AAPIHM Celebrates with ASIAN AMERICANS

Asian American Pacific Islander Heritage Month May 2020

[Miami, FL – April 29, 2020] Joining with Miami-Dade County Asian American Advisory Board, Asian American Federation of Florida, Chinese Cultural Association, Emgage Florida, Florida Asian Women Alliance, OCA South Florida Chapter, Overseas Chinese Association of Miami, and in partnership with South Florida PBS, Florida Asian Services is delighted to celebration May Asian American Pacific Islander Heritage Month with a Virtual Screening of the documentary film: ASIAN AMERICANS.

The ASIAN AMERICANS Virtual Screening will be held at 7:30 pm on Wednesday, 5/6/2020. You may register to watch the screening.

Followed by a Panel Discussion: Joshua Ho – Program Director of Miami-Dade County Asian American Advisory Board, Debbie Lowe, Esq – President of Chinese Cultural Association, Winnie Tang – President of Florida Asian Services and Edward Wang – President of Overseas Chinese Association of Miami.

In addition, there is a national Digital Town Hall: A Conversation on the Asian American Experience in the time of COVID-19, to be held at 8 pm on Thursday, April 30, 2020. You may RSVP to attend the Digital Town Hall.

In every tragedy, there is always a scapegoat, and unfortunately, the COVID-19 catastrophe has caused a huge increase in Chinese/Asian hate crimes. As a result, it was imperative to bring together a panel of distinguished speakers in a Digital Town Hall on April 30, to address the threats and challenges to the Asian American community and the anti-Asian sentiment expressed in this escalation of hate crimes.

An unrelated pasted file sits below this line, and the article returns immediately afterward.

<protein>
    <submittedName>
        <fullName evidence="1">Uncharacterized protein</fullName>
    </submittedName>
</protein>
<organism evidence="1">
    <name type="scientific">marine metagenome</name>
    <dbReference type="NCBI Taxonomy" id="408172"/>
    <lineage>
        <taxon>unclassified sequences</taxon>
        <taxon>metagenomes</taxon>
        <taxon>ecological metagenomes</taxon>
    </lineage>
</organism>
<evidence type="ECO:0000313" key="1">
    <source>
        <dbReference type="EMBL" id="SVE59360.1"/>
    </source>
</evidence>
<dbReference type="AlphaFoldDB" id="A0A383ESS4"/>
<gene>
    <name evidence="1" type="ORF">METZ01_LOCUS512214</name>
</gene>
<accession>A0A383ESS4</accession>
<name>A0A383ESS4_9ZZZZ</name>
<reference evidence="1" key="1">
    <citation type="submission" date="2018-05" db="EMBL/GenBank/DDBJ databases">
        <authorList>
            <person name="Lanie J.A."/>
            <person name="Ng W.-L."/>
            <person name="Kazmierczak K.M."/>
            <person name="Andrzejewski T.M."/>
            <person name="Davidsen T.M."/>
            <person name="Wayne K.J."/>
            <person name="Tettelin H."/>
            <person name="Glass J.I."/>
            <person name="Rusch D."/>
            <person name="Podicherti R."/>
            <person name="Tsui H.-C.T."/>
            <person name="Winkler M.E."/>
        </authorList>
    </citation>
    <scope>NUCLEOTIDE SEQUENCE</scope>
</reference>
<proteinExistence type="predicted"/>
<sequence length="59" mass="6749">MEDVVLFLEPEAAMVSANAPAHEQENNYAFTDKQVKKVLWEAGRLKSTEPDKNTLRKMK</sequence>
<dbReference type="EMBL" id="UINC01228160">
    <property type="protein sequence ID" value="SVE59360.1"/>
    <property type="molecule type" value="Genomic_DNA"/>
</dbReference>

On May 11 and May 12, PBS will live stream and televise the docuseries “Asian Americans” through its affiliate stations in all 50 states. Asian Americans, a new five-part documentary series, which premiers on PBS, examines the significant role of the fastest-growing racial/ethnic group in the U.S. and explores the impact of this group on the country’s past, present and future.

The film is a timely, clear-eyed look at the vital role that Asian Americans have played in defining who they are as a nation. Their stories are a celebration of the grit and resilience of a people that reflects the experience of all Americans.

May 11 and May 12, tune in or Stream the Full 5 Episodes : ASIAN AMERICANS

We hope you and your loved-ones are safe and comfortable. While COVID-19 pandemic has caused a massive disruption in our daily lives, we are going to do our best to prevent the virus from interrupting our mission – to inform, educate, and advocate for you and the Asian American and Pacific Islander community.

Please support AAPI Heritage Month and tune in or stream to watch this important docuseries: ASIAN AMERICANS or by hosting an educational program that promotes a dialogue about the theme and the rich cultural traditions of Asian Americans and immigrants in the United States.

Census 2020 – Please don’t forget to be counted: online – my2020census.gov, by phone – 1-844-330-2020, by mail – returning the complete paper questionnaire with enclosed pre-postage envelopment.

May is Asian Pacific American Heritage Month (APAHM), celebrating the achievements and contributions of Asian Americans and Pacific Islanders in the United States.
History of APAHM / AAPIHM
In June 1977, Reps. Frank Horton of New York and Norman Y. Mineta of California introduced a House resolution to proclaim the first ten days of May as Asian-Pacific American Heritage week. The following month, Senators Daniel K. Inouye and Spark Matsunaga from Hawaii introduced a similar bill in the Senate. Both were passed and on October 5, 1978, President Jimmy Carter signed a Joint Resolution designating the annual celebration.
In 1990, President George H. W. Bush signed a bill passed by Congress to extend the week-long celebration to a month-long celebration. In 1992, the official designation of May as Asian-Pacific American Heritage Month was signed into law.
The month of May was chosen to commemorate the arrival of the first Japanese immigrants to the United States on May 7, 1843, and to mark the anniversary of the completion of the transcontinental railroad on May 10, 1869. The majority of the workers who laid the tracks were Chinese immigrants.